Blade Runner 2049

Image via Alcon Entertainment / Warner Bros.

Director: Denis Villeneuve

Writers: Hampton Fancher and Michael Green

Cast: Ryan Gosling, Harrison Ford, Ana de Armas, Jared Leto, Sylvia Hoeks, Robin Wright, Mackenzie Davis, Carla Juri, and Dave Bautista

Here’s another film you probably should’ve seen in theaters, but may hold up a bit better on the small screen than Dunkirk. Filmmaker Denis Villeneuve (Arrival, Sicario) accomplished the impossible by crafting a genuinely great Blade Runner sequel with Blade Runner 2049. The story picks up decades after Ridley Scott’s first film and follows Ryan Gosling’s K as he investigates a mystery crucial to the events of the original movie. The film is full of twists and turns that evoke a number of emotional reactions, and Harrison Ford delivers a terrific performance reprising his role as Deckard. The cinematography by Roger Deakins is phenomenal, and rightfully earned the accomplished DP his first-ever Oscar. The film is indeed a long affair and plays out at its own pace, but if you get on Blade Runner 2049’s wavelength it’s a viewing experience you’ll really, really dig. – Adam Chitwood

Dunkirk

Image via Warner Bros.

Director/Writer: Christopher Nolan

Cast: Fionn Whitehead, Jack Lowden, Harry Styles, Aneurin Barnard, James D’Arcy, Barry Keoghan, Kenneth Branagh, Mark Rylance, and Tom Hard

HBO is probably not the optimal viewing experience for Dunkirk, but if you haven’t seen the film yet and don’t want to blind buy the Blu-ray (which you should), it’s worth checking out. Writer/director Christopher Nolan’s World War II-set thriller is an experiential piece of cinema that tracks the evacuation of Dunkirk from invading Nazis using three distinct points of view: the soldiers on the land waiting to be rescued, the boats on the sea porting the soldiers across the English channel back to England, and the planes in the sky providing cover fire from Nazi fighters. Nolan uses his signature narrative trickery to depict these three storylines happening at different points in time in way that adds increasing urgency to every frame, and Hoyte van Hoytema’s IMAX cinematography is beautiful. Again, you probably should’ve caught this in the theater and I can’t attest to how well it holds up in a home viewing experience, but it’s among Nolan’s absolute best films. – Adam Chitwood

Silence of the Lambs

Image via Orion Pictures

Director: Jonathan Demme

Writer: Ted Tally

Cast: Jodie Foster, Anthony Hopkins, Scott Glenn, Anthony Heald, and Ted Levine

Even if the figure of Anthony Hopkins’ Hannibal Lecter has been reduced to parody over the years through imitation and sequels, he still remains a towering figure in Jonathan Demme’s The Silence of the Lambs. Although the film exists inside the mold of a paperback thriller, the movie goes far beyond its genre by becoming a fascinating look at identity, weakness, gaze, self-destruction, and reinvention. The “quid pro quos” between Clarice Starling (Jodie Foster) and Lecter are the heart of the film, providing a dangerous dance between the two characters. The movie always comes right up to the edge of pulp before yanking us back into something truly terrifying and dangerous. – Matt Goldberg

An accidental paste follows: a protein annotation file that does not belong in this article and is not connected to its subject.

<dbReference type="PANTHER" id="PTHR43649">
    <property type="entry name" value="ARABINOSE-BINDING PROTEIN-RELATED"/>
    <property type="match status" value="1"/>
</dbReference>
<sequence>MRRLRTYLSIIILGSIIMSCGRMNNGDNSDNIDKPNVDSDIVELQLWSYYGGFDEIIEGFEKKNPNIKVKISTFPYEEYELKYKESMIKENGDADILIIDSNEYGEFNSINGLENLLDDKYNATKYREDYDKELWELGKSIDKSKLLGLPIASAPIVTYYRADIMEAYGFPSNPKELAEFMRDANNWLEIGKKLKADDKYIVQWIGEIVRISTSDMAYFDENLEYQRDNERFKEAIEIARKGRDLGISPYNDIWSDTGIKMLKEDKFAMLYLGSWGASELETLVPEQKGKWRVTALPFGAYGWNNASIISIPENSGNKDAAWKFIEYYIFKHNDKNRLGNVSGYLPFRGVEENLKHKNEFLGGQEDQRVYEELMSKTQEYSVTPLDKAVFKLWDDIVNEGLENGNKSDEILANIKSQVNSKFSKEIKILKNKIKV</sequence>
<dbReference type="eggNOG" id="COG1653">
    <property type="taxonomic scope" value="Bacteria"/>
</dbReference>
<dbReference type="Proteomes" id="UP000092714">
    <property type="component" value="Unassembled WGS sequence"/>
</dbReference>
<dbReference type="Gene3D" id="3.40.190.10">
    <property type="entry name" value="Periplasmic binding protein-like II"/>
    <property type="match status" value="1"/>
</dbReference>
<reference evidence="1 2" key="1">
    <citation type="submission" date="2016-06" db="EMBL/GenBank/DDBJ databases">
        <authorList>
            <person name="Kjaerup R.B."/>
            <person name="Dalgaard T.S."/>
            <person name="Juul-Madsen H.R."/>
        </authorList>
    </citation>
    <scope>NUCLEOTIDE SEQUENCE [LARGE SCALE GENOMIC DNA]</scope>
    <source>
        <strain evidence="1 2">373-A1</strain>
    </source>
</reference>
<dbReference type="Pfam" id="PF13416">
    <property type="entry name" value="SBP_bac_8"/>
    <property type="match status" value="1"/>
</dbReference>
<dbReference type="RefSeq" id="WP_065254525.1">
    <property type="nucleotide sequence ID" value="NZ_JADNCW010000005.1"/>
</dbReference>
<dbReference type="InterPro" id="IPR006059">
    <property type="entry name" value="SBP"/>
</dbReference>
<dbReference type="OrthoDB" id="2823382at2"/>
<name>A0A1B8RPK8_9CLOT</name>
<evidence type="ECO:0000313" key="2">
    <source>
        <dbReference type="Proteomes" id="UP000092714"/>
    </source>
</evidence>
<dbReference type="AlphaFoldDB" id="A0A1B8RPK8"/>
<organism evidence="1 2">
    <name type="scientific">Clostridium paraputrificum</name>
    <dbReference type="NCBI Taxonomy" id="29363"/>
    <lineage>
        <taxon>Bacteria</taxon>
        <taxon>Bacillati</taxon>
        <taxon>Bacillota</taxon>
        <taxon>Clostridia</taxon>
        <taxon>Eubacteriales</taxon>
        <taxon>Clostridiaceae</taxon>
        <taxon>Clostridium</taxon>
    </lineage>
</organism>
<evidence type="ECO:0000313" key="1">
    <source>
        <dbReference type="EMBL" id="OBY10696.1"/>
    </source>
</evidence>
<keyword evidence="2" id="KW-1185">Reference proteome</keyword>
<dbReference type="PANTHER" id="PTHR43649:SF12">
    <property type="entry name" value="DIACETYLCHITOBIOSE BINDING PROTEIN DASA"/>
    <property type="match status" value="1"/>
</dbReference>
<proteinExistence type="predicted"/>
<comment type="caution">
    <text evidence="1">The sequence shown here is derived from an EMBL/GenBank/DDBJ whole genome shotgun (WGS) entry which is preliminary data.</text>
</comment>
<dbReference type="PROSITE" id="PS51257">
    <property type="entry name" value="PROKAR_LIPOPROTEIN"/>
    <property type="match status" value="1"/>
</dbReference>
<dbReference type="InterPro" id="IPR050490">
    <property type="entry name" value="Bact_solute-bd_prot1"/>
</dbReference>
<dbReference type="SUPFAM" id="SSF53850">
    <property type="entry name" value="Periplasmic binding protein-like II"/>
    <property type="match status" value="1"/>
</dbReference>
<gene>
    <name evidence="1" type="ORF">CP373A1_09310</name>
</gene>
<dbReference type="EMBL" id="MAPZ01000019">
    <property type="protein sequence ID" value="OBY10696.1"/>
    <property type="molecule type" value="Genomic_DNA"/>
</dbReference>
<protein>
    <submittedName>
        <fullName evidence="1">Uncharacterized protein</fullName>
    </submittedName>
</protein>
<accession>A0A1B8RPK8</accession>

Wonder Woman

Image via Warner Bros.

Director: Patty Jenkins

Writer: Allan Heinberg

Cast: Gal Gadot, Chris Pine, Connie Nielsen, Danny Huston, Robin Wright, David Thewlis, Saïd Taghmaoui, Ewen Bremner, Eugene Brave Rock, Elena Anaya and Lucy Davis

One of the best superhero movies ever made, Wonder Woman is a landmark, not just because it’s a superhero film with a female lead, but because it understands what makes the character special and doesn’t try to imitate other heroes. Patty Jenkins goes for a straight origin story where Diana (Gal Gadot) leaves Themyscira to help the world of men during World War I, but that story allows us to see a clear picture of Wonder Woman and what she stands for. When doing press for Wonder Woman, Jenkins said one of the movies that inspired her to be a filmmaker was Richard Donner’s Superman. It’s easy to see Wonder Woman serving as an inspiration to a new generation. – Matt Goldberg

Fantastic Beasts and Where to Find Them

Director: David Yates

Writer: J.K. Rowling

Cast: Eddie Redmayne, Katherine Waterston, Dan Fogel, Alison Sudol, Colin Farrell, Ezra Miller

While plenty of folks were wary about Warner Bros. mining the Harry Potter universe for more films, Fantastic Beasts and Where to Find Them is an excellent foundation for a brand new franchise that maintains the heart of the Potter franchise while branching out into a new direction. For one, Fantastic Beasts follows adult witches and wizards, and thus the conflicts that arise have far more serious stakes than the early Potter films. But the 1920s setting also gives Fantastic Beasts a refreshing new backdrop, and the prospect of delving into the history of Grindelwald is intriguing. The key to Fantastic Beasts, however, is the same thing that made Potter so special and that’s the characters. Here Rowling has introduced us to a new crew of lovable and diverse witches, a wizard, and a No-Maj with a heart of gold. That’s enough to make Fantastic Beasts an endearing and engaging watch. – Adam Chitwood

How to Train Your Dragon

Directors: Dean DeBlois & Chris Sanders

Writers: William Davies, Dean DeBlois & Chris Sanders

Cast: Jay Baruchel, Gerard Butler, Craig Ferguson, America Ferrera, Jonah Hill, Christopher Mintz-Plasse, T.J. Miller, and Kristen Wiig

AKA “The Good DreamWorks Animation Movie”, How to Train Your Dragon remains a towering achievement in a studio that’s better known for churning out animated movies where the main character arches his eyebrow in place of a personality. How to Train Your Dragon, which follows young Viking Hiccup (Jay Baruchel) and his unlikely friendship a dragon despite the creatures being the sworn enemy of his clan, isn’t just a great DWA movie, but a great movie period. The film is funny, exhilarating, heartfelt, and gorgeous. It’s a movie that takes big chances that reap even bigger rewards without sacrificing any humor or warmth in the process. – Matt Goldberg